Abilene Reporter News, September 29, 1938

Abilene Reporter News

September 29, 1938

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Issue date: Thursday, September 29, 1938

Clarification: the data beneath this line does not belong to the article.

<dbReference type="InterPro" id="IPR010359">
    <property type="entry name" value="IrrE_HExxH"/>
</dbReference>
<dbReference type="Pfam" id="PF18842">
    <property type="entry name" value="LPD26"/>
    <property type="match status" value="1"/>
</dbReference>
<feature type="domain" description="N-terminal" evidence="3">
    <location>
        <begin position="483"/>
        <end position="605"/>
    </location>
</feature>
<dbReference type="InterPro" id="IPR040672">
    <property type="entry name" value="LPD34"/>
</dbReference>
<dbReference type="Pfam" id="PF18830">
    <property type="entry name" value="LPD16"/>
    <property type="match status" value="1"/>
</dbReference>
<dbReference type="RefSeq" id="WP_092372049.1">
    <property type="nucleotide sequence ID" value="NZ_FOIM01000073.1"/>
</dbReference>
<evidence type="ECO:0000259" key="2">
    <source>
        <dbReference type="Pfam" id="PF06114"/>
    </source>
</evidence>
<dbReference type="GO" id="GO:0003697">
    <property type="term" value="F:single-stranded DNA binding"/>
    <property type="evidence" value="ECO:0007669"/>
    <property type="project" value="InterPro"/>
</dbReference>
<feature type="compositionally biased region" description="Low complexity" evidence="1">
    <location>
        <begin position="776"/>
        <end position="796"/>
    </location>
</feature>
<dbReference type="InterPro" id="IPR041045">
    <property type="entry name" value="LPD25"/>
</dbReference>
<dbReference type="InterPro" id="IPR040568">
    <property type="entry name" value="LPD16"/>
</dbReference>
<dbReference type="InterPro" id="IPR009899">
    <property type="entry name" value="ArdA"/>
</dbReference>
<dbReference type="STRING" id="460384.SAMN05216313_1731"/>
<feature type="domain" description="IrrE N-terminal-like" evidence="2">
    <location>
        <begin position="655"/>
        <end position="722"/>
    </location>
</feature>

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Abilene Reporter-News, The (Newspaper) - September 29, 1938, Abilene, Texas WEST TEXAS' Abilene "WITHOUT, OR WITH OFFENSE TO FRIENDS OR FOGS WE SKE'iCH YOUR WORLD EXACTLY AS IT VOL LVIII, NO. 121. ABILENE, TEXAS, THURSDAY MORNING, SEPTEMBER 29, PAGES PRICE FIVE CENTS FOUR POWERS BARGAIN FOR PEACE TODAY EVENTS LEADING UP TO DRAMATIC PEACE CONFERENCE TODAY m Jly the Al' Kciilwe Sorviec ClllKKS engineered by Ailolf Ilillor have jiiven the world a lot of surprises, lint no one need liavc been surprised by the Czechoslovak affair. It wns a lone "IC making, even though no ouc could have been very sure un- til Intc this summer lhat Hitler would a great, bloodless vielory over Czechoslovakia (and Hnfjlantt. and 1'Yane.e. To at the very beginning; of the problem, you'd hfive to hack eenlnries lo I he immi- grations of (j'ermnns inlo Ilo- liemia. Then you could eon- liiiuc (he World M'ar aud Ilie pcaee treaties, coni- bijied Itolieniia with oilier Irt-- rilnry to form Czechoslovakia. (ierinauy's eomchaek as a world power, founded on Hit- ler's dream of a prcat Teutonic push to tlie east, made the prob- lem acute. Here's the way Hitler built a new Oermanv: 1 GERMANY'S MARCH to- ward power got of to a good start when Hitler sent sold- iers Into the iViinelanrt on Marcli 7, 1936, In violation of the Ver- sailles treaty, and set up this new "watch on Ihe Rhine." Hit- ler's autobiography had foretold the event; had foretold also that tile main direction of Germany's march would be eastward. The first crisis passed unchallenged. 2 DOWN CAME BARRIERS between Austria and Ger- many when Hitlers' army march- ed Into Autria on March II. this year, union quickly followed. In proclaiming such union neces- sary, he had promised that Ger- many would German minorities elsewhere, in Febru- ary he had demanded self-deter- mination for Czechoslovakia's Sudeten Germans. 3 FIRST REAL TROUBLE 1 for Czechoslovakia came soon after Hitler had achieved his Austrian objective. Indeed (here was talk that Der Fuehrer might move against Czechoslo- vakia Immediately. Indications ot how he would try to gain his ends came In April when Kon- rad Henleln, above, Nazi leader in Czechoslovakia, demanded autonomy for his people. Talk Is Hitler's Last Peace Try Fuehrer To Meet II Duce Ar Brenner Pass And Accompany Him To Munich BERLIN, Sept. 28. W) The peace conference at Munich tomor- row to be attended by the ranking statesmen of four leading Euro- pan powers w.-3 semi-officlally de- scribed tonight as Relchsfuehrer Hitler's "last effort to accomplish peaceful cession of Sudeter.land." Hitler and his "axis" partner. Premier Mussolini of Italy, will confer wllh British Prime Minister Chambcrjaln. French Premier Daladier in the forenoon to search' for a method of avoiding a second world war. No definite time nor exact place of meeting had beer. set. Reliable sources said tonight Hit- ler would meet Mussolini, already enroute lo Munich, at Brenner Pass, historic gateway between Italy and now German Austria, and then accompany II Duce to Munich. Announcement ot the Munich n.eeting brought joy to the German! public and hope Hitler would score! a bloodless victory over Czechoslo-1 vakla. Hitler's demands for peace- ful surrender of Sudetenland by the Prague government had set Saturday as the deadline. .Word of the Munich get-together coincided with a decline in" talk of German mobilization. The official news agency. DNB, had flatly de- nted reports that 2 p. m. n a. C. S. T.) today was a new deadline for Czechoslovak capitulation un- der threat of German mobilization. (But In London, Chamberlain in- Sfe GERMANY, Tf. 12, Col. 3. GERMANS WERE PRE- tt seemed, wh'en the August war games were succeeded by autumn maneuvers, with reserve unite joining in for the first time since the war. and a million men under arms. Prance called out reservists, too: the English navy got the Sudenten Germans continued lo turn down offers to compromise. n HITLER'S SPEECH at U, storm gates. Boast- ing that Germany was unbeat- able, he said he could no longer tolerate Czech "oppression." Su- djten Germans rioted, Prague declared martial Prime Minister Chamberlain of Eng- land flew to Hitler. Deserted, Czechoslovakia became another step on Germany's march east. 4 IT LOOKED LIKE WAR for a little while In May when Czechoslovakia called out army reserves and rushed rein- forcements to the German bor- in answer to re- ports that Germany was ready to march In. Anyway, Germany made no overt move ,and Czech- oslovak !oca! elections went off with little violence Henlein's party gaining. 5 ENGLAND STEPPED IN late In July with the ap- pointment of Lord Runclman as unofficial mediator between the Czech government and the Sude- ten Germans. her ally afraid that the continuing clashes between Hen- lein's men and the Czechs would give Hitler the excuse he needed to act, Anti-Czechoslovak prop- aganda flooded Germany. Mussolini Takes Mediator's Role Report President Benes' Resignation Is II Duce's Price As Peace-Maker ROME, Sept. Min- ister Chamberlain and President Roosevelt today drew Benlto Musso- lini Into the circle of peace-makers striving to pull Europe back from the brink of war. Chamberlain urged II Duce to use influence with Adolf Hitler against immediate conflict In Europe. His plea, arriving first, brought response at once from who got in touch with the nazt reichsfuehrer by telephone. A personal message a few hours later from President Roosevelt add- ed further urging that Mussolini aid in settlement of the German-Czech- oslovak controversy. Announcement followed shortly that Chamberlain, Hitler, Mussolini and Premier Edouard Daladler of Prance would meet tomorrow at Munich. Wasting no time, Mussolini board- ed a train for Munich at 8 p. m. (II a. m. CST) and departed to as sume the role ot mediator in the crisis. A vast crowd gave resounding cheers aj left with Count Oal- -eazzo Ciano, .his foreign minister and Chamberlain's appeal, delivered by the British ambassador, the Earl of Perth, asked Mussolini to "urge'' Hitler to take part in four- power discussions that would "keep our peoples out of war" over the Sn ITALY, Pt. 12, CoL 3. Parley Halts Europe On War's Brink LONDON, Sept. (AP) was halted on the brink of war tonight by a swift- ly called peace conference of Great Britain, France, Germany and Italy. The four powers, working against expira- ion of Germany's 24-hour suspension of mobi- ization plans, will meet tomorrow in Munich ieeking some peaceful solution of Adolf Hir- er's demands for Czechoslovakia's Sudeten- and by Oct. 1. If any solution of the German-Czechoslovak problem a the big four might go on to wider issues in an effort to achieve a general European settlement. Thus peace, menaced by the ever-mounting millions of men under arms, got at least a reprieve. Prime Minister Chamberlain revealed thii when announced to a tense house of commons that Hitler had agreed to postpone German mobilization for 24 honra from 2 p m (7 a. m. CST) today. v Chamberlain, Hitler, Premier Daladier of France and Pre- mier Mussolini of Italy are to meet in Munich for a peace con- ference, possibly the most vital since Versailles, which yet may avert war over German demands for Before he Chamberlain had sent a last minute appeal to Mussolini to urge peace upon his German Even until he was well into his parliament speech the British prime minister did not know the result of that appeal President Roosevelt in a personal message also urged Mus- soluu to use his influence to keep Europe's armies from march- ng to a new world war, a plea that was credited with infln-Un eleventh-hour B-itish diplo- COSTING FDR'S OKEH EXPECTED ON TWO ARMORIES IN ABILENE Approval ot President Rooserelt on two projected National Guard armories In Abilene, costing Is expected before the end of the week by ranking officers of the Tex- as National Cftiard. General John A. Hulen. retired Texas National Guard commander, and Wyatt c. Hedrlck, Port Worth architect, have been In Washington since Sunday seeking approval of the president on worth of Armories In Texas. The Abilene pro- gram Is Included. Last Free Fair Junket Today One last advcl lising ning Abllene's trade territory u-lll be made today by the Abilene Boost- er's club and the Knights of phyth- ias tn interests of the West Texas Free fair. Two motor buses and a caravan of automobiles will Invite citizens of towns northwest of Abilene to come to (he fair. Last night R. T. Cannon, pub- licity director ot the fair, said that two ne-v entertainment acts would be added to the program presented In each town. A sound [nick operated by the Eheesler Midway organization will lead the parade. Behind the car will be a trailer carrying a baby elephant. Cannon said. At each town the elephant will be taken out and run tnrouyh a repertoire of tricks. The second attraction will te a ,-ouple of c.'owns, Mr. and Mrs. F. Murray of the Shcesley Midway, better known as "Uffo" and "Hap- py." Regular entertainers. Jerry Ab- bott anrt his fiddle band. also be along Jess Fincher. with his siren .'quipped csr. will be in the cara- ian with an official escort 3f highway patrolmen and Abilene police. E. G. Woods, secretary' of the Booster cluo, said last night that a large number of club members and Abilene business men had made reservatlons for the trip, The Knights of Pythias reported Sec TRIPPERS. ft. 13, Cot. 5. The two have reportedly conferred twice with the president and are awaiting an amended Public Works administration application forward- ed to Washington yesterday from the regional PWA offices in Fort Worth. Capt. Frank Hobhs. Headquarters battery. 131st Field Artillery said last night that local committees have submitted commitments to the armory board ana these are includ- ed In those to be approved by the president. According to the National Guard armory project, Ihe armory board will finance 55 percent of the cost of construction and Is asking a PWA grant of 45 percent. At a meeting of the board of di- rectors of the Abilene chamber of commerce last Thursday arrange- ments were made for the sites of the proposed armories. The field artillery armory will be located about a block and a hall south of high school between the same block as the city stand- pipes. It will be a two story brick and stone building. Ho feet square. The combined assembly room and drill hall h to be 80 by 120 feet. Includ- ed in the building will be a gymnas- ium, offices, store room and storage for mechanized units of the artil- lery. The infantry lo be located on South Uth. just east of Sportsman field, will be built along the same lines except that It Amarillo and Meander streets on win be a one story building. Baird Discusses Municipal Plant 500 Attend Mass Meet; C. E. Coombes Of Stamford Gives Principal Speech By C. M. ELMS Reporter-News Staff Writer BAIRD, Sept. M-Thtrd ot a scries ol mass meetings for discus- sions of advantages and disad- vantages of munlclp.il lisht and power plants was held hrre tonight with about 500 Baird citizens at- tending. Judge Ben L. Russell, local attorney, presided. In opening the meeting Judsc Russell outlined purpose of the rally, that of giving facts about the BAIRD, Sept. The cily council was notified today that a of the attorney generals department woulrt livcslijate alleged inter- ference n.r (he West Texas L'tlli- ttrs company with the referen- dum Friday nn i municipal power plant. Avfcta.nl Attorney General Victor Bouldin wiml that the special investigator would ar- rive lonijht. the company's tax" payments have Increased until last year when WTU paid S1.700 In taxes to Balrd and Callahan county on properties In Baird. COOMBES SPEAKS C. E, Coombes. Stamford, former Abilene mayor, was the principal speaker of the meeting. Coombes called the pending bond election p., "Vexation; Question.'' and referred to experiences municipal prob- lems during the four years he was Sec T-f. 12. Col. Nolan To Ballot On Beer Today SWEETWATER. Sept. preparations have been completed for the local option beer election to be held here tomorrow. The election was called by the com- missioners court after it was pre- sented a p2tition by the ministerial association, bearing names of more (nan 10 per cent of the qualified voters ot the county. Fifteen absentee ballots had fcccn 'PEACE MAY BREAK NAZIS SAY Fair Given Use Of Sound Booth Invite Visiting Bands, Singers To Broadcast The West Texas Utilities com- pany has volunteered use of its sound booth nt (he West Texas Free Pair October 3-8 for acknow- ledgement of all territorial delega- tions and for any programs they may desire to present, fair officials announced yesterday. Visiting groups are cordially In- vited to bring along bands, singers or any other entertainers, President D. H. Jefferies said. The broadcast- ing booth will be available any hour It Is requested, he assured. All delegates, whether they have entertainers or not, will be acknow- ledged over the sound system, it was said. Wanda Beth Williams was an- nounced as Sweetwaler's duchess to the Cotton Festival. Meanwhile, whitey Newell, pub- licity man for the Mighty Sheesley midway, arrived in town yesterday. along with Mr. and Mrs. E. B. Mur- I LONDON. Sept. 28 ray. the carnival clowns. Mr. and i British news agency. Reuters, said Mrs. Murray, known as "Happy" I in a dispatch from the Hague that j and -Laffo." will distribute free tickets to carnival rides to Abi- BERLIN, Sept. was a mischievous twinkle In the man's eye. "I hear." he re- marked with Germanic drol- lery', "that peace Is breaking out October first." That was a light-hearted sample of Ihe German public's relief tonight over the bright- est news in unprecedented meeting st the No. 1 men of four leading European powers. Authoritar- ians Hitler and Mussolini and Democrats Chamberlain and Daladier. "That meaas was the almost unanimous exclamation as this writer surveyed public opinion after the disclosure of the Munich conference. Netherlands To Mobilize When Chamberlain found he had met success he told a chew- ing commons "I will go to see what I can do as a last effort." BRITAIN JUBILANT Jubilation greeted the announce- ment thioughout Britain whose fleet was mobilized while the tlon. tcllng as did (he other peoples of Europe, frcnzledly prepared for war. The threatened victim at attack- Czechoslovakia will be absent from the Munich council table, though her minister to Britain, Jan Masaryk. quickly protested to Chamberlain against the fact. So will another power. Soviet Russia, whose millions of man- power had been countet on to help the victim. But Chamberlain only a few months ago declared the peace of Europe depended on the under- standing among the lour powers who will be there and that for the moment was enough to banish the fear of horrifying air raids and gas attacks from the minds of millions. Preparedness measures went on In Britain and however, pending concrete steps toward some peaceful solution of the German- Czechoslovak issue. France called additional reserves to swell the she already has under arms. ELEVEXTH-HOtR EFFORT Chamberlain had said only last night in a broadcast he saw no fur- ther useful step he could take u t, mediator. But he did take one more. He appealed to Benlto Mussolini to his influence with the Ger- man chancellor for a peaceful so- lution. The result was not known as 89-year-old prime minister rose to MBIS, Sept clituUtrt in French par- liamentary circles tonight that I United Statei observer would attend tomorrow's) historic Munich conference. The United States embassy, however, uld it had no knowl- edge of any inch arrangement. The four-cornered peace confer- ence sprang with suddenness from I address parliament saying "we, ara faced with a situation which has no parallel since 1914." In a voice filled with emotion he told how one measure after another his own two dramatic flights to failed to weaken Hitler's determination to take the Sudeten areas of Czechoslovakia at once. War feeling grew among parlia- ment members, diplomats nd others packing the galleries. Then a p'ece of paper was passed along to chamberlain. CHAMBERLAIN PAUSES Th? prime minister paused in 1 his speech to read the messaga See EUROPE, Pr. 13, Col. 5. CHAMBERLAIN HIGHLIGHTS children Ihe Weather cast at noon Wednesday, according to Marshall Morgan, county clerk." Election boxes have been sen', to Icne. Newell and the clowns will the various precincts for the spe- accompany the Booster club mem- cial election. j on their final goodwill tour for County Judge Chas. ten-is stated tfle 'air today. Newell informs that two of the newest carnival rides In America, innovations (if 193B. will be brought the Netherlands government had decided to proclaim a "state of emergency" tatay to "facilitate tiere with the Sheesley midway. They are the Rollo'plane. which I demand or. Its planes. swini-s (he rider around In barrel loops, ar.il crashing scooters. TKVIS bond election lo tic held here Fri- rtay. He asked that there be no dis- coro. Judge Rr.wel! also cited higher j rates In a half dozen other Texas' towns that have municipal power plants and later in the evening pointed out value of West Texas Utilities to Baird for taxation pur- poses. Judge Russell said that tn [1022 WTO paid th; city o; Hatrd in taxes and that c.ich year that the outcome of election will not effect the precincts which are already dry. Elec'ion Judges [or Thiirsd.iv are: E. B. Hull. Swretwatrr box No 2: O. 8. F.idson, Bitter Creek: Luther Ross, Trent: L'Uhfr Finch. Divide: Tyne Dfnnis. Ssvpetwater Box No. 1: John Cave. w. M Grain, i BrOWPWOOd Woman D-rkrr: Ernr.st Wiman. Wastrlla: W. W. Withrrspoon Rosroe: Walter Blackwell: F R. Drnirrn, Canyon; Bascom Hart- srp.vcs. and Jim Haw- kins. Champion. Prime Minister Hcndrikus Colijn announced over the radio that a bill would be introduced In parliament tomorrow providing preparatory measures for mobilization, the Netherlands airline, announced suspension of all In- ternal service because of the heavy Texas Trade Index Grains 11 Per Cent Killed Near Rankin H Storm Aid Asked Sept. 23 Mrs. K, Bocttr'ncr. about 36. of Bro wood. wax liillert seven o[ here in an automobile accident at noon today. Mr. and U A. Me- Christy and Mi5s EMse Fir.dJay. AUSTIN. Sept 2S- ea department store sales and run.' of crude oil tn stills boosted the composite Index of Texas Industry and trace in to an In- crease of nfarJy II points over J-jly. All By The Associated Press Highlights of Prime Minister Chamberlain's address yesterday to the house ol commons follow: And now there is to be one more opportunity to try bjr rea- son of good will and discussion to find A solution of the pro bit m which already U within slffht of settlement. Whatever views we may have had about Premier In the past. I believe everyone will wel- come hts gesture. He has been will- ing to work with us. Sijnor Mussolini hoped Herr Killer would see hts way to post- pone the action, which the rhanrellor had told Sir Horace Wihon wau to be Ufcen at 2 p. m. today (or at least hount to allow him iMimolinh to re- namine the situation and find a peaceful settlement. In re- Hlllrr agreed tn pml- pone mobSluaiinn for 21 hours. M unlll t RV rix, 'I M-t fxlij. 'To Hitler' I cannot believe you wil; take the re.-ponsibiUtv o[ start-1 Ins a world war. which might end civilization, for the sake of a few j factors except miscellaneous, days delay In settling this Ion? j cartoadings and electric standing (Sudeten prob- Sept ,also of Brownwood. were ;aken to a, power consumption Increased above lem. 155 chair- I hosnltal in McCamey July with store salfs and crude He has deep rooted dis- rhe group rclutnmg from'runs cnntrlhutlr.? the major tn- trust and dLibelief in the sincerity fund Norman H. Red man, appealed today for weU in excess of toOO.OOO to- and rehabilitation in the New EYig- land flood and hurricane belt. One or the principal difficulties in dealing with a totalitarian gov- ernment is the of means of establishing contact with the per- sonalities In whose lie the Tina! decision. I therefore resolved (on Sept. H) to go to Germany my- self and interview Herr Hitler and find out in a personal conversation whether there was any hope yet of saving peace. I have no doubt now, back, that mf rtsit alone pre- vented an invasion wHch every- thing had been prepared. 1 had been told at that. If the principle of self derer- mlnation were accepted, Herr Hitler would discuss with me ways and means of carrying it out. He told me afterwards he never for one moment supposed t be abls to come back and the principle was ac- cepted. When I tot bark In Godfs- bfTg. 1 though I had ontv to cuss quitlly with him [Hitterl the vartnus proposals ilrfad? submitted. 1 was shxkcd when, at the Beginning of the conver- these proposals were not acceptable and thit thfre were other proposals which I had not contemplated at all, I bitterly reproached the Chan- California. A tire blew out causing the Btireau o! Business re-, of the Czcchwlovals government, i cellar on his failure to respond in the c.u to turn over and search of ihe University of Texas That h.i.s been one of :he factors in I any way 10 tlie rftnr.'s which I had a roartside embankment. I reported this difficult of evenM. I marte tn secure poaci1. West Texans, Attend The Biaqer And Better West Texas Free Fair At Abilene, October 3 To 8! ;